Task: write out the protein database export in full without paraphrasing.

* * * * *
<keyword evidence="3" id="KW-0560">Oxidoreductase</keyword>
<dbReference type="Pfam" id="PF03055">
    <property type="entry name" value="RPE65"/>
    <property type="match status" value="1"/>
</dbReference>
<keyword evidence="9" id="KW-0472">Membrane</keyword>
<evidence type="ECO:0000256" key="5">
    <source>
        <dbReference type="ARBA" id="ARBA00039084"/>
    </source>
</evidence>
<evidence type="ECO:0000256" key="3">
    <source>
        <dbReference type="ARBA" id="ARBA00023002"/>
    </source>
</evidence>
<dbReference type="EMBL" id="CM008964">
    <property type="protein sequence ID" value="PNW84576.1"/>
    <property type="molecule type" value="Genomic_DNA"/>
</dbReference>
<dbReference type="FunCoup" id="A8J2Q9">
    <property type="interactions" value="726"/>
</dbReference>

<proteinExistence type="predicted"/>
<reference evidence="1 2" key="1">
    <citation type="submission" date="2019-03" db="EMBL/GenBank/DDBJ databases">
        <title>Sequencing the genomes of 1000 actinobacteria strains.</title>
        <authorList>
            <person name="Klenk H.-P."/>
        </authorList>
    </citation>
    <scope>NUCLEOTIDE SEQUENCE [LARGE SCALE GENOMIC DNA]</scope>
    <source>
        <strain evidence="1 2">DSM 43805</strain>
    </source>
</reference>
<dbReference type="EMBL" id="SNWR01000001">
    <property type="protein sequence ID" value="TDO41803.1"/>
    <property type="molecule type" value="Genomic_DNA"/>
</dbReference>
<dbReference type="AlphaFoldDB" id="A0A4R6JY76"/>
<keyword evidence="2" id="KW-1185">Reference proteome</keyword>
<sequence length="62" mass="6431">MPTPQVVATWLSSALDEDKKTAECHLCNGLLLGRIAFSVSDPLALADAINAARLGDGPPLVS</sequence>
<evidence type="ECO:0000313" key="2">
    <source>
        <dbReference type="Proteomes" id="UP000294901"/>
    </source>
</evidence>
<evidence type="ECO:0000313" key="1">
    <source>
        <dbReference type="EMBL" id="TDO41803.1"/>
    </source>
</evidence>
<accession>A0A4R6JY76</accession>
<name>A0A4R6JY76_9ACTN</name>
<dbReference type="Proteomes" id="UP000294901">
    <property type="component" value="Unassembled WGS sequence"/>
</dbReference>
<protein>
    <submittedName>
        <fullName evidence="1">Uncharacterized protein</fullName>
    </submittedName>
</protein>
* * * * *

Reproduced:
<keyword evidence="3" id="KW-0560">Oxidoreductase</keyword>
<dbReference type="Pfam" id="PF03055">
    <property type="entry name" value="RPE65"/>
    <property type="match status" value="1"/>
</dbReference>
<keyword evidence="9" id="KW-0472">Membrane</keyword>
<evidence type="ECO:0000256" key="5">
    <source>
        <dbReference type="ARBA" id="ARBA00039084"/>
    </source>
</evidence>
<evidence type="ECO:0000256" key="3">
    <source>
        <dbReference type="ARBA" id="ARBA00023002"/>
    </source>
</evidence>
<dbReference type="EMBL" id="CM008964">
    <property type="protein sequence ID" value="PNW84576.1"/>
    <property type="molecule type" value="Genomic_DNA"/>
</dbReference>
<dbReference type="FunCoup" id="A8J2Q9">
    <property type="interactions" value="726"/>
</dbReference>

<proteinExistence type="predicted"/>
<reference evidence="1 2" key="1">
    <citation type="submission" date="2019-03" db="EMBL/GenBank/DDBJ databases">
        <title>Sequencing the genomes of 1000 actinobacteria strains.</title>
        <authorList>
            <person name="Klenk H.-P."/>
        </authorList>
    </citation>
    <scope>NUCLEOTIDE SEQUENCE [LARGE SCALE GENOMIC DNA]</scope>
    <source>
        <strain evidence="1 2">DSM 43805</strain>
    </source>
</reference>
<dbReference type="EMBL" id="SNWR01000001">
    <property type="protein sequence ID" value="TDO41803.1"/>
    <property type="molecule type" value="Genomic_DNA"/>
</dbReference>
<dbReference type="AlphaFoldDB" id="A0A4R6JY76"/>
<keyword evidence="2" id="KW-1185">Reference proteome</keyword>
<sequence length="62" mass="6431">MPTPQVVATWLSSALDEDKKTAECHLCNGLLLGRIAFSVSDPLALADAINAARLGDGPPLVS</sequence>
<evidence type="ECO:0000313" key="2">
    <source>
        <dbReference type="Proteomes" id="UP000294901"/>
    </source>
</evidence>
<evidence type="ECO:0000313" key="1">
    <source>
        <dbReference type="EMBL" id="TDO41803.1"/>
    </source>
</evidence>
<accession>A0A4R6JY76</accession>
<name>A0A4R6JY76_9ACTN</name>
<dbReference type="Proteomes" id="UP000294901">
    <property type="component" value="Unassembled WGS sequence"/>
</dbReference>
<protein>
    <submittedName>
        <fullName evidence="1">Uncharacterized protein</fullName>
    </submittedName>
</protein>